Essentially, with each vaccination and booster shot, you strengthen and further prepare your immune system for future infections—without the risks to your health that multiple infections would represent.
When COVID-19 vaccines were being developed, the priority was to protect as many people as possible, as quickly as possible, from getting severe disease and dying of the coronavirus. So, studies in the United States spaced out the first two doses of the vaccines by about a month. But evidence from other countries—where the timing of the doses was different—suggests that a longer gap between shots might be better.
“People who got more spaced-out vaccines actually had better immunity,” says Roan. “The immunological basis for this is that the initial immune response is still developing after 3–4 weeks, and immune cells are still maturing—meaning that B cells, for instance, have not yet reached their potential for generating high-quality antibodies.”
Many scientists also suspect that the longer spacing between the second dose and the booster shot also explains why most people have obtained the best immune response after the booster.
“When we rolled out the vaccines, the first and second shots were given as close together as possible to get the best initial protection,” says Ott. “But I think the fact that the third shot is coming 5–6 months later for most people is beneficial.”
Even after a booster shot, COVID-19 immunity will wane; that’s in part because of the rapidly decreasing antibody levels. But the good news is that memory B and T cells will likely persist. For the first SARS virus, memory T cells seem capable of persisting for more than a decade. If that holds true for SARS-CoV-2, people will retain memory T cells against COVID-19 for years to come.
“When antibodies go down, infections start to go back up,” says Greene. “But hospitalization and death numbers don’t follow in those fully vaccinated and boosted individuals, and that’s because of the persistence of these memory B and T cells. It suggests that, as of right now, there’s really no benefit in a fourth dose for most people.”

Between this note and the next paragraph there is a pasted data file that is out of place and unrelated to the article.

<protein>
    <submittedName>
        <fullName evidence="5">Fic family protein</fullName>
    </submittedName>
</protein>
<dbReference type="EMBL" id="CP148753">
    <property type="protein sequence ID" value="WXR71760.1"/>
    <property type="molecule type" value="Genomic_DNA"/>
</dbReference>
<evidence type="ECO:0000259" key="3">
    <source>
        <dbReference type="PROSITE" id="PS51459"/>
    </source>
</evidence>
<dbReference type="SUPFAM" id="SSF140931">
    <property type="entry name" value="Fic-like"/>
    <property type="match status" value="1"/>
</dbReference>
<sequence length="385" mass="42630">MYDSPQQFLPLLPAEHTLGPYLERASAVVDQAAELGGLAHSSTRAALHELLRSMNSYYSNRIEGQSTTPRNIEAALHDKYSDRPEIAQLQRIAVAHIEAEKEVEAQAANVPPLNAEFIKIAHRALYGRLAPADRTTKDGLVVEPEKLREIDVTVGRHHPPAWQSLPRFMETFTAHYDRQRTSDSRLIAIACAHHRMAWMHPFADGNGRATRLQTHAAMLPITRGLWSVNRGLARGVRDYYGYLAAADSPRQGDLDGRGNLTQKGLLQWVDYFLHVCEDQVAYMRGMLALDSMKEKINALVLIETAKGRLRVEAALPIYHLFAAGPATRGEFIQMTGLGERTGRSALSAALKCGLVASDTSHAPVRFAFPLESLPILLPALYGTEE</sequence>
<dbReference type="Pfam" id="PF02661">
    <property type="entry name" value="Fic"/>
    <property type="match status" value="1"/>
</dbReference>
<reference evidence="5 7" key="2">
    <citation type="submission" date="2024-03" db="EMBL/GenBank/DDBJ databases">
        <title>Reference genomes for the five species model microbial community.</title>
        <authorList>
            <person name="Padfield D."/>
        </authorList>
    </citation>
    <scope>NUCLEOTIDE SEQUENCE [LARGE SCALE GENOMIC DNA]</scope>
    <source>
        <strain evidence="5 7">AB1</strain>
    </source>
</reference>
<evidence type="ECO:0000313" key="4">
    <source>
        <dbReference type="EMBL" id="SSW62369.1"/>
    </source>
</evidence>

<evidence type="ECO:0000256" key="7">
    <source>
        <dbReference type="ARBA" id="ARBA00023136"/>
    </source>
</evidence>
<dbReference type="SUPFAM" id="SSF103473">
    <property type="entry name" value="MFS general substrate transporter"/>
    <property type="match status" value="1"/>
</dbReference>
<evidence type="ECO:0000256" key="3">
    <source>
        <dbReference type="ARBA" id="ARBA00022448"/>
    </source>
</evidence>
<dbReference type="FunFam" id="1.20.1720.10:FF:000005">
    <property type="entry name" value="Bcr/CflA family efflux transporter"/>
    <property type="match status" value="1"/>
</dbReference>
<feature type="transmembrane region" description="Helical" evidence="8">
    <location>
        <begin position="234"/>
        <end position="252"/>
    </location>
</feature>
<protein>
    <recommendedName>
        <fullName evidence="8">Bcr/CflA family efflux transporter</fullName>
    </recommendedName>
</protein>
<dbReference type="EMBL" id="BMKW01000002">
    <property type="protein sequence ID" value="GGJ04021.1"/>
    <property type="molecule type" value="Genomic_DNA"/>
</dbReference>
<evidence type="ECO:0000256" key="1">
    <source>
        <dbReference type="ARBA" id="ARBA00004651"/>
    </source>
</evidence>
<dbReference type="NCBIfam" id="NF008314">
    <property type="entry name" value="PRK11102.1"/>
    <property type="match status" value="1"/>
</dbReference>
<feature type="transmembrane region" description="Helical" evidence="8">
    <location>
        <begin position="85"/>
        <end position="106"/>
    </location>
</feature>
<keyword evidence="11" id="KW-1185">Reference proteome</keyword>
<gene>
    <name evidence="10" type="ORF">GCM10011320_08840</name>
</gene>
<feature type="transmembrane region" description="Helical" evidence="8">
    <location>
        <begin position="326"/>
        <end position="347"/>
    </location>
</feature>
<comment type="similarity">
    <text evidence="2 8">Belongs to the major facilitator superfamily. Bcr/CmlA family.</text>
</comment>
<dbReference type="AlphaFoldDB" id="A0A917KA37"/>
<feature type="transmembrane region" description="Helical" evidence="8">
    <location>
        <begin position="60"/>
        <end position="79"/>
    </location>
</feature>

The exceptions include the elderly and other people known to have a compromised immune system.
Researchers can’t, of course, predict whether a new variant of COVID-19 will arise that is so different it could completely evade existing immunity. In that case, a new vaccine might be necessary to convey immunity. It is also possible that B or T cells may begin to wane years from now.
“We really don’t know how long current immunity will last,” says Greene. “Will we have to vaccinate everyone again yearly, every 5 years, or every 10 years like tetanus? We just don’t know yet.”
Two people, both vaccinated against COVID-19, can be exposed to the same coronavirus at the same time, and one might avoid infection completely—or remain asymptomatic—while the other develops severe symptoms and ends up in the hospital.
“There are people in which the vaccines just don’t work as well,” says Greene. “This might be because they have a very mild immunodeficiency they’re not even aware of, or it might have to do with how much virus they were exposed to.”